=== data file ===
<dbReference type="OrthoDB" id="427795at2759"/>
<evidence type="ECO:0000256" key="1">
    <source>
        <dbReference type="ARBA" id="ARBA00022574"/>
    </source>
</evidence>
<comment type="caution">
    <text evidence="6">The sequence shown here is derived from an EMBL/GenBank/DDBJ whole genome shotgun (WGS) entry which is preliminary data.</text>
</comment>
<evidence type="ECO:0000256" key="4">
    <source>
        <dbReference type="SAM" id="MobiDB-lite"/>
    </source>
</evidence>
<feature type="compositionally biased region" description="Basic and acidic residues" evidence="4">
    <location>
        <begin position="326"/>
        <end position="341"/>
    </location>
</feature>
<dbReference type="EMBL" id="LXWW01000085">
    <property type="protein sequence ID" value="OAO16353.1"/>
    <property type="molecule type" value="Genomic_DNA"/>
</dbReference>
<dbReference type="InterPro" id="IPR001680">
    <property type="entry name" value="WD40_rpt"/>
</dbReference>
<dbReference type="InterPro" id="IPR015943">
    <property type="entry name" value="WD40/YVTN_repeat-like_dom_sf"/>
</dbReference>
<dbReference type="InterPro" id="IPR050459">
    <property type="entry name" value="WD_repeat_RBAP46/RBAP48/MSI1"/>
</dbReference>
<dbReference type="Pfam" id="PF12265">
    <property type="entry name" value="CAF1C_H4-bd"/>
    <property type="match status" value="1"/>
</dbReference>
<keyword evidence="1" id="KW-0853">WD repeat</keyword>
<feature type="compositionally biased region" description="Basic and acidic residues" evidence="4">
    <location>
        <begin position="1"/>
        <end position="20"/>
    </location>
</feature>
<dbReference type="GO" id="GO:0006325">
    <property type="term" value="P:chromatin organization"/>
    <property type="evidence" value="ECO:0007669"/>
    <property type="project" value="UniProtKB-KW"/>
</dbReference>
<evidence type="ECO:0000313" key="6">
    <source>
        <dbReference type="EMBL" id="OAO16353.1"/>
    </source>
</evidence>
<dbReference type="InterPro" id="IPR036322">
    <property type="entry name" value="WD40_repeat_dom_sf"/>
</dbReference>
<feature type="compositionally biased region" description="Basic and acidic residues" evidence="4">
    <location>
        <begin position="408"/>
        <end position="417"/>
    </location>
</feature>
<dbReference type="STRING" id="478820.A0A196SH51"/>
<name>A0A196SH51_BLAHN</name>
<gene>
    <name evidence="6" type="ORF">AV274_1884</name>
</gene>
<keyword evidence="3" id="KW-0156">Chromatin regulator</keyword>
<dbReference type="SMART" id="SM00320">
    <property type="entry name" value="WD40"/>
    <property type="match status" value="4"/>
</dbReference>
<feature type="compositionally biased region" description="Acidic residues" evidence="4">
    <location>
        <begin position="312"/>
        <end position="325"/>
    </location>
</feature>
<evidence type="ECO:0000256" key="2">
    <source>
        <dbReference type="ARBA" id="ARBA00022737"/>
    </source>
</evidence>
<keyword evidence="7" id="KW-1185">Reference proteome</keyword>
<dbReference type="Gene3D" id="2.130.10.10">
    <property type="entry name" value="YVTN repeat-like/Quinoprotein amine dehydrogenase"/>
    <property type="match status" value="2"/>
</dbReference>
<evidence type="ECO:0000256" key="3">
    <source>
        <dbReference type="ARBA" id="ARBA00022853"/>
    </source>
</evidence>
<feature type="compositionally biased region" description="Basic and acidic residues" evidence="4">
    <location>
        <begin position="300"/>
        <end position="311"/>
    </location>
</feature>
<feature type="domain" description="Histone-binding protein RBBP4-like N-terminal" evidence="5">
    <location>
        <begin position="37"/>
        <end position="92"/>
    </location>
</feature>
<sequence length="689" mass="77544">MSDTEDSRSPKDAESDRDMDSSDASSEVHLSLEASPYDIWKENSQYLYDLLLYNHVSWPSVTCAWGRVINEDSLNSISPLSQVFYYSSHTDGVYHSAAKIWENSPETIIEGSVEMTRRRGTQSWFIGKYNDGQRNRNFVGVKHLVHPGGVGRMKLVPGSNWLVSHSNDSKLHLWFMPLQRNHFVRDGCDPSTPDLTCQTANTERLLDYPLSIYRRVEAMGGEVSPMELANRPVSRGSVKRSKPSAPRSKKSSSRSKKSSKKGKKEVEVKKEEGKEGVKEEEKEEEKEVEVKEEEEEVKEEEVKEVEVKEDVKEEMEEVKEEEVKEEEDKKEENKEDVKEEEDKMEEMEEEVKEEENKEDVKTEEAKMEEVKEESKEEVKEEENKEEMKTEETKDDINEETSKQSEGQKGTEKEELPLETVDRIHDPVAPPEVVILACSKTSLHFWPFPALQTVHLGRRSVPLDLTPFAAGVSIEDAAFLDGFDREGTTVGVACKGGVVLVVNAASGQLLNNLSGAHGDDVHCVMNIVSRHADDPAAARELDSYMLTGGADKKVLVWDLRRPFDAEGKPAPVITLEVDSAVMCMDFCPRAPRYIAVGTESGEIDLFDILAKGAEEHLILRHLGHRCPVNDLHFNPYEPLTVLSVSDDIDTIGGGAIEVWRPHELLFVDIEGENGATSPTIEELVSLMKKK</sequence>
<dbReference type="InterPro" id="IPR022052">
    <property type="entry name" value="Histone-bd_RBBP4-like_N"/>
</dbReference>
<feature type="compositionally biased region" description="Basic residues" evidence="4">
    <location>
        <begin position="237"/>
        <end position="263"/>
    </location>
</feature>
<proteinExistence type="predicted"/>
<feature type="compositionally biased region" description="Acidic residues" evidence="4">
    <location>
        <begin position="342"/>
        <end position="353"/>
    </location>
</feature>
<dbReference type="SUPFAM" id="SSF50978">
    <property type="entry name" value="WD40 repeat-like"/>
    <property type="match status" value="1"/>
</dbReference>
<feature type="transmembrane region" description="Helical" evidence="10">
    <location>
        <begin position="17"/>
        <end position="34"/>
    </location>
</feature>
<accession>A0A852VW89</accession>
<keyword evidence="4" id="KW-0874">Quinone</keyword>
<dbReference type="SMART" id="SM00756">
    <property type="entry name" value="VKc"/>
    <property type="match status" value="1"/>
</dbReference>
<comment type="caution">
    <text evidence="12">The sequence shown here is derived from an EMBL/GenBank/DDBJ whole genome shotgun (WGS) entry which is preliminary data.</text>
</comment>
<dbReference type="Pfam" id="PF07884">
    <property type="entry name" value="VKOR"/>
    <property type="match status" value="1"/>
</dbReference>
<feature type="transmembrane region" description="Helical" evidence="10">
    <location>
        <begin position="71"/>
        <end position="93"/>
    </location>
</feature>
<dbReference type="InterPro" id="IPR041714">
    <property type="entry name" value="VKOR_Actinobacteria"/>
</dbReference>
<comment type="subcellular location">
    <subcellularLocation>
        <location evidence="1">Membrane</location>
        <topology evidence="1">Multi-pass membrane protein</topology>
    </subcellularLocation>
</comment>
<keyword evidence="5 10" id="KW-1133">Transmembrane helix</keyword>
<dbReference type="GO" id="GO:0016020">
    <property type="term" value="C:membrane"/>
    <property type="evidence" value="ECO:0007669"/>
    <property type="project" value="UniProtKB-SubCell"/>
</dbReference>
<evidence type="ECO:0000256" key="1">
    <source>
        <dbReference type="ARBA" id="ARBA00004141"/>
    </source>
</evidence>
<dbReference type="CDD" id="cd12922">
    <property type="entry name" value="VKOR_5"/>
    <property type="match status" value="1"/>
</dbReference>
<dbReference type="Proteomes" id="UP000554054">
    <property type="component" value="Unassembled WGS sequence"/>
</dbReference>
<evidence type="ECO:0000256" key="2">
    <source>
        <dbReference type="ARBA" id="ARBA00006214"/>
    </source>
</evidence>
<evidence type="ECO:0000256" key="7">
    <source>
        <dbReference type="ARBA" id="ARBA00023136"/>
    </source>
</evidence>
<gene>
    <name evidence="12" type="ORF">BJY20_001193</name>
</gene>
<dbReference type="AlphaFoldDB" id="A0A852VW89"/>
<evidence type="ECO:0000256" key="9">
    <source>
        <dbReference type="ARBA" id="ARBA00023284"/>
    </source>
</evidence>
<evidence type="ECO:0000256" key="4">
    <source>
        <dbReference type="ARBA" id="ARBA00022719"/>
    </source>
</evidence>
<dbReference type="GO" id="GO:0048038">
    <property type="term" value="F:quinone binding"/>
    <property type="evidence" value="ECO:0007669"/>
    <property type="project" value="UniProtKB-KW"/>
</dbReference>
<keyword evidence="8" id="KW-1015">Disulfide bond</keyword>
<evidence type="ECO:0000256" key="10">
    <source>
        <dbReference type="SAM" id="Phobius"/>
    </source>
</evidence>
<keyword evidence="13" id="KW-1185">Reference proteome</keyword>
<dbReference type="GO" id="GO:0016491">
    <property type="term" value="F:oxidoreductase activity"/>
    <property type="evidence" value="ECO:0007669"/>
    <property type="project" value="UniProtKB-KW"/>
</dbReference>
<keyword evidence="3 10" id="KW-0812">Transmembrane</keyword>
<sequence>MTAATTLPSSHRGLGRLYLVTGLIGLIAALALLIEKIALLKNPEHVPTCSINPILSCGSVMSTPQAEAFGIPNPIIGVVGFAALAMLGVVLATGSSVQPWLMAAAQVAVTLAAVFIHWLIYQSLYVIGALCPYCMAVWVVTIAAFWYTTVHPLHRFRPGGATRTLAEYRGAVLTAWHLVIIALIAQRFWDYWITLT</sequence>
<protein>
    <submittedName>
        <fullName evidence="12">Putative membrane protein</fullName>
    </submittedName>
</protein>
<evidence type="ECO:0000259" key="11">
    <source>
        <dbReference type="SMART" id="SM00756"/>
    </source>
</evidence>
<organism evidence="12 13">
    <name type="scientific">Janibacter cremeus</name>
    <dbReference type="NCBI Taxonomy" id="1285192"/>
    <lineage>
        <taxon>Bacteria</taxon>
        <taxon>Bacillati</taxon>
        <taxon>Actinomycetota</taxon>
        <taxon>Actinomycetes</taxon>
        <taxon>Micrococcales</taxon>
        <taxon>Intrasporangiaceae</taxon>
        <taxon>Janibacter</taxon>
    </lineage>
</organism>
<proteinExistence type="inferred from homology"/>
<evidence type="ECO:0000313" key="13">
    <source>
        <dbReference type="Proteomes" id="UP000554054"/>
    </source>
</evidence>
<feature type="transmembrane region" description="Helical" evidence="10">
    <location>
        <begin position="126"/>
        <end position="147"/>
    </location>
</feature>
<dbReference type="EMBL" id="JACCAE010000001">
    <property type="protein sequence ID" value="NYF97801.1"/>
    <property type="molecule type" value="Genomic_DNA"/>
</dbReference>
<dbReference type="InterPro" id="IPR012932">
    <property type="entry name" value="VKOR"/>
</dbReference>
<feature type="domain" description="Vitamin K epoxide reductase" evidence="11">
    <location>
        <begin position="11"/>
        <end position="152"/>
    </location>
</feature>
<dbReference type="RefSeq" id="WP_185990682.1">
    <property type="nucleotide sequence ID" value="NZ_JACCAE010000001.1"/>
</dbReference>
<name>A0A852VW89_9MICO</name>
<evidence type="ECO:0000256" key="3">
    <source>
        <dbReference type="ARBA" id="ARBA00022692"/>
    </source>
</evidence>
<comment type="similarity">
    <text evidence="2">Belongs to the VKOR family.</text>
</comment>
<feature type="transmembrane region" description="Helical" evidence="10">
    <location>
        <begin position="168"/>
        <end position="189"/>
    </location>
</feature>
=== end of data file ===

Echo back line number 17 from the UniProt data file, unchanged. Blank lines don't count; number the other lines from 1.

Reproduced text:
        <begin position="326"/>